Plus, Ensminger has been on the public forefront of a lightning rod issue in Colorado and the United States: gun control. He has especially been a vocal proponent of the anti-gun control position, endorsed by the Teller commissioners (see related story), requesting a delay in any proposed laws that may clash with the Second Amendment gun ownership rights. “If we are going to continue to discuss gun control laws, then we are going to have to change the Second Amendment,” said Ensminger, a stance that has been heavily supported by the Teller County Republicans. On Monday, Ensminger joined many sheriffs in Colorado in testifying before a legislative committee regarding this issue.

Dealing with critics

Ensminger, though, is the first to admit his debut as sheriff hasn’t been clear sailing. He has faced assaults from a vocal group of critics, who have accused the sheriff of overzealous enforcement measures, harassing certain people, including older veterans, and creating unnecessary legal expenses. “They come in here like King Kong,” blasted Deborah McKown, a representative of the Teller County Tea Party, and a staunch Ensminger critic, in questioning the tactics of the Teller Emergency Response Team, referred to as the SWAT team, in certain cases. Other critics have echoed similar sentiments and contend that the Teller taxpayers may be forced to bail out the sheriff’s office for roughing up and harassing certain people. “He keeps talking about how transparent he is, but I don’t see that,” complained Divide business owner Steve Kerrison, who co-owns the Smokin’ Q restaurant.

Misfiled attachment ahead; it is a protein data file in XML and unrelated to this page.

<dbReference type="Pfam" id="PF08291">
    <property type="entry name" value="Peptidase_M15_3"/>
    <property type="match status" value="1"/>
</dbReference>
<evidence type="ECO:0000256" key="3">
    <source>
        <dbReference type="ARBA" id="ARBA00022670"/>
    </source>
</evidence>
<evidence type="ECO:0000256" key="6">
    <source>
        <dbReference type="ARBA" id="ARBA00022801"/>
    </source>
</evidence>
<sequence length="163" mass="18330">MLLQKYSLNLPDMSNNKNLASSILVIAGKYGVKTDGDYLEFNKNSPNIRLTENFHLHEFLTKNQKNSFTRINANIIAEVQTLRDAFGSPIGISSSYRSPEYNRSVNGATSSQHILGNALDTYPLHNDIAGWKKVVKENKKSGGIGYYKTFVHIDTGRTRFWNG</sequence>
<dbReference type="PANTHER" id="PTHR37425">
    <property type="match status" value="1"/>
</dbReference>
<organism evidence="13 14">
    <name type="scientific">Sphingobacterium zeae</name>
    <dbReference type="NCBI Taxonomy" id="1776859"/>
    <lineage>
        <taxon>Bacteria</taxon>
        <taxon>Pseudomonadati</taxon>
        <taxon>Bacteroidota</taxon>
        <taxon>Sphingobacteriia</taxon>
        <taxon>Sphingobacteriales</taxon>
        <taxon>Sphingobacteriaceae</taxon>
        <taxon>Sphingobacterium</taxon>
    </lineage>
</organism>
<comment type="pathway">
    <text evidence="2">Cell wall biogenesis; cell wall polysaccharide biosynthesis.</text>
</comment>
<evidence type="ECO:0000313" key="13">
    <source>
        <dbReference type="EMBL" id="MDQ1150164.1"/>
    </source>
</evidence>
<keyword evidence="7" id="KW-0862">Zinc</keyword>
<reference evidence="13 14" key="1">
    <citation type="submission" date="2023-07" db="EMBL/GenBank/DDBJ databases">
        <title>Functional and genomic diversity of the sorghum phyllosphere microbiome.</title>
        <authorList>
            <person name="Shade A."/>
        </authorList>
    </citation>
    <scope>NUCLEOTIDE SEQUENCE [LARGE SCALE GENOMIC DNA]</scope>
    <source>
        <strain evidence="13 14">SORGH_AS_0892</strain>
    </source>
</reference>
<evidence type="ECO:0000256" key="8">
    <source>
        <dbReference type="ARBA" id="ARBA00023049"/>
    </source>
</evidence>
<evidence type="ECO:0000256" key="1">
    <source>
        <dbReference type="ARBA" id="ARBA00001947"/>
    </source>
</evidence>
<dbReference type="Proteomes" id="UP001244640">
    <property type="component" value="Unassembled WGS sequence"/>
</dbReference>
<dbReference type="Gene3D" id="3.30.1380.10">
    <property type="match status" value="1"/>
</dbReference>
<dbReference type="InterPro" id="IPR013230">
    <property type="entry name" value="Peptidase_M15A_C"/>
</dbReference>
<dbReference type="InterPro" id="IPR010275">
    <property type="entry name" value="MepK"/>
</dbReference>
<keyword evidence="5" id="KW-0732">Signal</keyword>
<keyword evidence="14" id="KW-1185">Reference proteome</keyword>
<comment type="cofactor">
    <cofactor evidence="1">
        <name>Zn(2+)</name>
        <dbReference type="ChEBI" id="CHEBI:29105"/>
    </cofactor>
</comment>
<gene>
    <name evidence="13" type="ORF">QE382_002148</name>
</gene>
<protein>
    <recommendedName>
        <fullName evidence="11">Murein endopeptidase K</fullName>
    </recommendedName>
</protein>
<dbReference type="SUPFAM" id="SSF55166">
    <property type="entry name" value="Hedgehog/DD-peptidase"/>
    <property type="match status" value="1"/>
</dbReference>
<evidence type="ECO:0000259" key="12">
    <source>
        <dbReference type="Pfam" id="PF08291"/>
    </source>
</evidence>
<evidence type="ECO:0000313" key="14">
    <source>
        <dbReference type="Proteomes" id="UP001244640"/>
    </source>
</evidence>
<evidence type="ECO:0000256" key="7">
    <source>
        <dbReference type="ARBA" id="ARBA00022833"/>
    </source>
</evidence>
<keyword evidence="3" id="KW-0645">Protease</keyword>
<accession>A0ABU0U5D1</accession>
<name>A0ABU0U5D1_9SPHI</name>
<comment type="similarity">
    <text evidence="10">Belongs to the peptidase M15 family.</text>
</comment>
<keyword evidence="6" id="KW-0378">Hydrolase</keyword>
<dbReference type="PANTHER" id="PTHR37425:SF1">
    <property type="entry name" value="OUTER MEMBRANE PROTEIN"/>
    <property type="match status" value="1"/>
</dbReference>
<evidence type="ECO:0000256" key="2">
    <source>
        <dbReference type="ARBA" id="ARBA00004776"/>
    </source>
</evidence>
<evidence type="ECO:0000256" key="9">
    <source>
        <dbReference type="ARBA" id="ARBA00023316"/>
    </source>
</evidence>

But the sheriff questions the motivation of his critics and whether this is a byproduct of the 2010 election. Although Ensminger captured the sheriff’s seat by a convincing margin over Mark Manriquez, the 2010 campaign featured one of the ugliest contests for the head law enforcement post in recent memory. “They are upset because their guy didn’t get to be the sheriff,” said Ensminger. Since he assumed the ropes of the sheriff’s office in September 2010, when Dougherty suddenly resigned, Ensminger said rumors have abounded regarding recall threats.